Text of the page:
If only one of the eyes is detected, GraFIX allows the user to decide whether the detected eye will still be smoothed or the sample should be excluded. Previous researchers have argued that when one eye is not detected, the data from the other eye may be unreliable (Wass et al., 2013). However, when the eye-tracking data comes from special populations, such as infants, the fact that one of the eyes is not detected does not necessarily mean that the sample from the other eye is inaccurate. For instance, it can be the case that the infant is simply occluding one of his/her eyes with his/her hand, causing difficulties for the accurate detection of both eyes. Occasionally, these missing points could lead to inaccurate results regardless of the inclusion or exclusion of the data (e.g., if one eye was occluded during a fixation).

Unless the data come from adult populations, we recommend including the samples in which only one eye is available —in the interest of obtaining the highest number of fixations. Once the fixations are automatically calculated, it is possible to manually remove the artifactual fixations (such as those generated as a consequence of occluding one eye during a fixation).

Interpolating smoothed data

Occasionally, a data set will present a number of short gaps of missing data where the eyes are not accurately detected. These gaps can range from 1 to even 150 ms and may severely affect the detection of fixations. To address this problem, we include an algorithm that interpolates short segments of missing data.

Clearly, we do not want to interpolate every single segment of missing data: The algorithm will only fill the gaps that are shorter than a given threshold and that belong to a fixation, and not a saccade. The interpolation latency is the longest period of missing data that will be interpolated. This value may change depending on our data quality or the experimental design. For instance, for our infant studies, we use an interpolation duration of 60 ms, since the shortest fixations that could be manually coded in our data were never longer than this value. Nevertheless, other researchers have also used interpolation latencies as long as 150 ms, arguing that the minimum time taken to program a saccade is 100–130 ms and, hence, this way it is possible to avoid interpolating through a complete saccade–fixation–saccade sequence (Wass et al., 2013).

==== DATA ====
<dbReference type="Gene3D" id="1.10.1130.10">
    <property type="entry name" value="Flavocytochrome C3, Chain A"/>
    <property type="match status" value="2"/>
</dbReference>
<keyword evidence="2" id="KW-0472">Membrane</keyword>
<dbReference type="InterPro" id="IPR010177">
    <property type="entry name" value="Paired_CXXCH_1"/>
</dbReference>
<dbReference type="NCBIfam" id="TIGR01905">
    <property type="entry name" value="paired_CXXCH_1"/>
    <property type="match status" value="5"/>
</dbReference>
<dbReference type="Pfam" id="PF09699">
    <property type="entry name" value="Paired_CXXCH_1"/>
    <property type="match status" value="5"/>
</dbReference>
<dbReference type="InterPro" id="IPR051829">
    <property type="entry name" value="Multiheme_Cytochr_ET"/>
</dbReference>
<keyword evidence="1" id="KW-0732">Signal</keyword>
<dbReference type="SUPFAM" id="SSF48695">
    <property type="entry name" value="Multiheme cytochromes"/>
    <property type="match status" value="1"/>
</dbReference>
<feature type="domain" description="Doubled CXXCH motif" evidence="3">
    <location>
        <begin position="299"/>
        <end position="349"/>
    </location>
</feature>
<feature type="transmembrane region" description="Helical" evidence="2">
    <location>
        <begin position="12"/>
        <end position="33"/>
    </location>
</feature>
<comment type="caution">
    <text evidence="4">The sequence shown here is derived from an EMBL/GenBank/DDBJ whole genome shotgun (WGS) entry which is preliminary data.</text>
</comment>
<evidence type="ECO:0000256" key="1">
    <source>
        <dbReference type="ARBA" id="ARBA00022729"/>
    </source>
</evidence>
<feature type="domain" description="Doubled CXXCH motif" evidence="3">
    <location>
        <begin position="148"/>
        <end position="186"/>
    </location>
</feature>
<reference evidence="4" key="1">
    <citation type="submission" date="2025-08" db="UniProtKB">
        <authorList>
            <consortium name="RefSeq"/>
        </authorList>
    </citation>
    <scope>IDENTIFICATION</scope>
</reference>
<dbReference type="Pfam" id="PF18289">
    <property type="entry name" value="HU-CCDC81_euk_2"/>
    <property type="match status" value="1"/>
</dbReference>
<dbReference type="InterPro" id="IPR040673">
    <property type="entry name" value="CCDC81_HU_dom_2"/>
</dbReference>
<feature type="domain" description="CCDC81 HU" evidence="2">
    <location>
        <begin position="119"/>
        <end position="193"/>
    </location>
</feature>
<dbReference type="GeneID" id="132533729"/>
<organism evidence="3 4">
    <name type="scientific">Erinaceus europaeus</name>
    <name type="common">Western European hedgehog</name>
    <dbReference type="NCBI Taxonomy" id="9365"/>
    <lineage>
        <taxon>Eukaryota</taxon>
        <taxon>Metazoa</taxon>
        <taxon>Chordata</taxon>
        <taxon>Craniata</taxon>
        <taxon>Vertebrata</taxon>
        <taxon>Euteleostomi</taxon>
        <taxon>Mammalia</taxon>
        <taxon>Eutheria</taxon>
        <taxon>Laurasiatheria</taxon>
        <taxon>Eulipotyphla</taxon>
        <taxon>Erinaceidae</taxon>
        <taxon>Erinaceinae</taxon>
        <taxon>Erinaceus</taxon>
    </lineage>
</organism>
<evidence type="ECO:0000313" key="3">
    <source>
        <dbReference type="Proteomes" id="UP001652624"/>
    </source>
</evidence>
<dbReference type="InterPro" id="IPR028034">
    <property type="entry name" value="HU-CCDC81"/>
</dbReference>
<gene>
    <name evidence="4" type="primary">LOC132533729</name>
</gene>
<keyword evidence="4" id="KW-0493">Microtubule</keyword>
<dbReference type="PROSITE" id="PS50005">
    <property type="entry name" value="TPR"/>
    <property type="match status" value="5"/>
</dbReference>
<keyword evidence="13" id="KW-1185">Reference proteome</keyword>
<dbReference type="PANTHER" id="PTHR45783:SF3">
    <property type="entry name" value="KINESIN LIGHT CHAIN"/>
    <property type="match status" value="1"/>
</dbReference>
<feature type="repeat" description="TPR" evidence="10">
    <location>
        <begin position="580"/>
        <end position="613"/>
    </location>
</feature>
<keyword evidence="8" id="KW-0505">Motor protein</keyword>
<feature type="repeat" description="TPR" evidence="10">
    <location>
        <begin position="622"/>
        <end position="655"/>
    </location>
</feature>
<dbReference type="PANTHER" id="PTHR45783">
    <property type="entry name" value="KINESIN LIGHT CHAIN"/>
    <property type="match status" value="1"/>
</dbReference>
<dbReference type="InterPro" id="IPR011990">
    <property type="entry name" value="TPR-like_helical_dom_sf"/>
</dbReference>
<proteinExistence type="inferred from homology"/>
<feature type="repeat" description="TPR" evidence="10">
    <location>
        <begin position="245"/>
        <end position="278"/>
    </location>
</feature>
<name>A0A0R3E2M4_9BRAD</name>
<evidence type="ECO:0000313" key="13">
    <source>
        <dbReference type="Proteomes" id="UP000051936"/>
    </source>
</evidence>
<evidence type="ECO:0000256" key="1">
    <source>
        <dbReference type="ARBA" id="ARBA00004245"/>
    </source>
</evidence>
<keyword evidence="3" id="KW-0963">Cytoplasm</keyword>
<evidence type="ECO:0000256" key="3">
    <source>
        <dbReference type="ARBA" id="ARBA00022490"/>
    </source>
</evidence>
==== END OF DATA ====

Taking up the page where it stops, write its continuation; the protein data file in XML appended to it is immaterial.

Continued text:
First, the interpolation algorithm flags all the samples in the data whose velocities lie over the velocity threshold as saccades, and the data segments between two saccades are targeted as fixations. The velocity threshold, which is also used in the forthcoming steps, can be set to meet the requirements of different data sets (see Fig. 4).

Second, when a gap longer than the interpolation latency is found, the algorithm finds the subsequent and previous fixations and calculates the mean Euclidean distances from a central point for each of them. When the difference between both Euclidean distances is smaller than the maximum displacement between the two ends of a fixation, the gap is interpolated. It is important to determine the correct degree per pixel parameter (in visual angle) in order to convert the degrees to pixels properly.

Velocity threshold and fixation detection

As in previous velocity-based detection algorithms (e.g., Nyström & Holmqvist, 2010; Smeets & Hooge, 2003; Wass et al., 2013), all the samples whose velocities lie over a certain threshold are flagged as saccades and the data segments between two saccades are targeted as fixations. Choosing the right velocity threshold highly depends on the characteristics of the data that are being analyzed or on how short the saccades that need to be detected are (Holmqvist et al., 2011). For instance, low sampling rates will present some limitations when detecting very fast eye movements, such as microsaccades. Previous research has shown that saccades smaller than 10° cannot be detected with systems with a sampling rate of 60 Hz and lower (Enright, 1998). This is because the peak velocity calculation may not be accurate enough if only a very few samples of a saccade were recorded. The lower the sampling frequency, the lower the calculated velocities for short saccades will be. In these cases, a fixation detection algorithm would merge the fixations before and after an undetected saccade, and this would result in longer artifactual fixations. In order to reliably detect small saccades and reduce noise, it is recommended to use high sampling frequencies and lower velocity thresholds (see Fig. 4).
Fig. 4